Senapati PK, Mishra BK, Sahu A, Kumar V: Effective composition of high concentration fly ash-bottom ash mixture slurry for efficient disposal through pipelines, Appl. Rheol. 21 (2011) 23480.

R. Brummer
6th DGK Workshop Rheology of Cosmetic Emulsions. 25 Years of Rheology at Beiersdorf

Appl. Rheol. 21:2 (2011) 126-128

Cite this publication as follows:
Brummer R: 6th DGK Workshop Rheology of Cosmetic Emulsions. 25 Years of Rheology at Beiersdorf, Appl. Rheol. 21 (2011) 126.

Reza Foudazi, Irina Masalova, Alexander Malkin
The rheology of binary mixtures of highly concentrated emulsions

Appl. Rheol. 21:2 (2011) 25326 (3 pages)

The rheological parameters (elastic modules and the yield stress) of binary mixtures of highly concentrated emulsions with different droplet sizes can be several times lower than additive values in a certain range of concentration. This is related to the proper packing of small droplets between larger ones without compression of droplets. While the yield stress is practically absent for these uncompressed droplets, the rather high storage modulus demonstrates the significance of interdroplet interaction in this system.

Cite this publication as follows:
Foudazi R, Masalova I, Malkin A: The rheology of binary mixtures of highly concentrated emulsions, Appl. Rheol. 21 (2011) 25326.

Arthas Yang, Pekka Salminen, Sylvie Vervoort, Isabel Endres, Heidi Bachmann
Role of Extensional Viscosity in Paper Coating

Appl. Rheol. 21:2 (2011) 23607 (12 pages)

In this paper, the role of extensional viscosity in different paper coating processes was evaluated. Numerical models for the various coating application processes (blade coating, film coating, and curtain coating) were constructed to calculate the extensional rate. Different rheological methods were employed to measure extensional viscosity versus extensional rate for model coating colour systems. Pilot coater trials were carried out to study the performance of each model coating colour in curtain, blade and film coating. It was demonstrated that extensional viscosity of model coating colours depends on the rate of extension, and colours can be extension thickening or extension thinning.With the numerical calculation results of extension rate in coating application processes, the extensional viscosity test results of model coating colours were matched to their performance in pilot coater experiments. It was shown that increasing the extensional viscosity measured at the appropriate extension rate that exists in blade or rod metering increased blade or rod load. Misting in film coating was reduced by low extensional viscosity measured at the appropriate extension rate. Cratering in curtain coating was reduced by increasing extensional viscosity measured at the appropriate extension rate. It was further concluded that the extensional viscosity can be used to predict the coating performance only if it is measured at the prevailing extensional rate of the specific coating process speed.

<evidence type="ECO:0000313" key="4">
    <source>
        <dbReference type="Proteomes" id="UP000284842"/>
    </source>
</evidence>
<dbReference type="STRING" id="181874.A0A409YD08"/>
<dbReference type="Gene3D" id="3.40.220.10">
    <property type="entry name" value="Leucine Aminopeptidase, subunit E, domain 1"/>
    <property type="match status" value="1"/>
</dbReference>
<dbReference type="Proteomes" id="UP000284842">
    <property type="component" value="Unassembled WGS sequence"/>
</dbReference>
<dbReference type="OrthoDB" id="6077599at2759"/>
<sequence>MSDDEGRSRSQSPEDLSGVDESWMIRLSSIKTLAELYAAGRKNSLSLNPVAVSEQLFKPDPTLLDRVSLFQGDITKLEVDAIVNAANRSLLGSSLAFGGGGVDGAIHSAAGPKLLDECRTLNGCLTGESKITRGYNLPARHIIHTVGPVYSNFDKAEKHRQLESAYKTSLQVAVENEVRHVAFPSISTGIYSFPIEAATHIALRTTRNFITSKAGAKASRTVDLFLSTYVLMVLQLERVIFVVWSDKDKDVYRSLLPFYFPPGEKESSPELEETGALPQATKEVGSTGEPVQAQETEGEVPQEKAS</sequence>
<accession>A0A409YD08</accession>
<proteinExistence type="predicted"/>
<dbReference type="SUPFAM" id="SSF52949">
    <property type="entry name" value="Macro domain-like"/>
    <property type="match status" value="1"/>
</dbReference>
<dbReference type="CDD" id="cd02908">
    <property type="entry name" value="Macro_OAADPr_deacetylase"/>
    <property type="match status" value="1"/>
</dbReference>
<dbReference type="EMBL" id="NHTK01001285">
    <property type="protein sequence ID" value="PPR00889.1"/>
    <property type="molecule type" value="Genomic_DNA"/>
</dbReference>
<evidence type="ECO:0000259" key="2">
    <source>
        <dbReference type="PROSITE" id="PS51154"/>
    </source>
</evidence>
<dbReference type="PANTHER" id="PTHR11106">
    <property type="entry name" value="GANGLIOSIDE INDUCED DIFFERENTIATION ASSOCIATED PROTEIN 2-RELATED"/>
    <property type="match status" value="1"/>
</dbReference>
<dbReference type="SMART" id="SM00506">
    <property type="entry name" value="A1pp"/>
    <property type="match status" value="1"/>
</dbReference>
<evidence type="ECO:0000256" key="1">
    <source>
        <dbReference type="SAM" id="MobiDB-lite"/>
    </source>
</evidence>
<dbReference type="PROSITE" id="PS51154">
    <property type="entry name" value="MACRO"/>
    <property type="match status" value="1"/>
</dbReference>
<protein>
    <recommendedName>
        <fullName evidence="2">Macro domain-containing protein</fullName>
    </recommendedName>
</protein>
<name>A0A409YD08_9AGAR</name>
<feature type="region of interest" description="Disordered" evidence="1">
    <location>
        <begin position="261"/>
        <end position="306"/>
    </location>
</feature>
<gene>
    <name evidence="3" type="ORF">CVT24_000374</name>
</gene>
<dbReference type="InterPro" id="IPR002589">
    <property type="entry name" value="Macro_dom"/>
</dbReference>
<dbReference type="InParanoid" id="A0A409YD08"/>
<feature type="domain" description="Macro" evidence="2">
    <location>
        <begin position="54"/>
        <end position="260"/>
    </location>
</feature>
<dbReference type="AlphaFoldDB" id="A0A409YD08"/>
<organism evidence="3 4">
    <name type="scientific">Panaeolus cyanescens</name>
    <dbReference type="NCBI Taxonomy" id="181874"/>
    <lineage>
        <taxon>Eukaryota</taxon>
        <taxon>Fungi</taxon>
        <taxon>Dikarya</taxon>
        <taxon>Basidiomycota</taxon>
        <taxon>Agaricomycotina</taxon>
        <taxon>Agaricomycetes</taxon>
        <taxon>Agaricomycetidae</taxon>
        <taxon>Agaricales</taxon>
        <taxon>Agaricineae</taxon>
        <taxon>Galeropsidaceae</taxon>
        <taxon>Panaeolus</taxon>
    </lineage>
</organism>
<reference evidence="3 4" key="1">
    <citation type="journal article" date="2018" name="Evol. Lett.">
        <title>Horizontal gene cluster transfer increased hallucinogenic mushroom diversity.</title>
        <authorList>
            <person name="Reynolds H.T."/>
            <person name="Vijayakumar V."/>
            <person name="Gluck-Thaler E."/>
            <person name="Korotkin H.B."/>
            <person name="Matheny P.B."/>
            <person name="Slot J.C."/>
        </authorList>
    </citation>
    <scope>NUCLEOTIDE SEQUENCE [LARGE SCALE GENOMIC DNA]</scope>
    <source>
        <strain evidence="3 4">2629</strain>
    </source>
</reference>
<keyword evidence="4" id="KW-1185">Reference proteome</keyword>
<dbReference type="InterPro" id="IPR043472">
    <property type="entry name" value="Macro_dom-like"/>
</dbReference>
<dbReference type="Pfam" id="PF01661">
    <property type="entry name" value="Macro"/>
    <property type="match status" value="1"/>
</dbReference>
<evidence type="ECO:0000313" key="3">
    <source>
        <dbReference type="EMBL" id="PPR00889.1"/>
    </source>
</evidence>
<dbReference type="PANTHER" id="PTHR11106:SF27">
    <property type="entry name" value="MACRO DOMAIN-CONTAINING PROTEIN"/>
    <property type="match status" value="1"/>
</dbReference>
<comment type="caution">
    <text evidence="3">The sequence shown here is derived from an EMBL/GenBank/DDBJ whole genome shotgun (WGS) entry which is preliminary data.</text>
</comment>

Cite this publication as follows:
Yang A, Salminen P, Vervoort S, Endres I, Bachmann H: Role of Extensional Viscosity in Paper Coating, Appl. Rheol. 21 (2011) 23607.

Frederic Blanc, Francois Peters, Elisabeth Lemaire
Particle Image Velocimetry in concentrated suspensions : Application to local rheometry

Appl. Rheol. 21:2 (2011) 23735 (10 pages)

This paper presents an experimental facility that allows simultaneous viscosimetric and Particle Image Velocimetry measurements on concentrated suspensions in a wide-gap Couette rheometer. The experimental procedure is detailed: the optical characteristics of the index-matched suspension are carefully studied, the bottom end effect on both the viscosimetric measurements and the recorded velocity profiles are analysed. First the experimental procedure is tested on a Newtonian fluid whose viscosity is known. The spatial and time resolutions of our device are shown to be 200 μm and 100 ms. The precision of the local viscosity measurement is evaluated to better than 4 %. Then we show that the device can be used to characterize the rheological behaviour of a 47 %-concentrated suspension of 30 μm spheres. According to the particles large size, the Brownian motion can be neglected. However, colloidal interaction are still noticeable.

Cite this publication as follows:
Blanc F, Peters F, Lemaire E: Particle Image Velocimetry in concentrated suspensions : Application to local rheometry, Appl. Rheol. 21 (2011) 23735.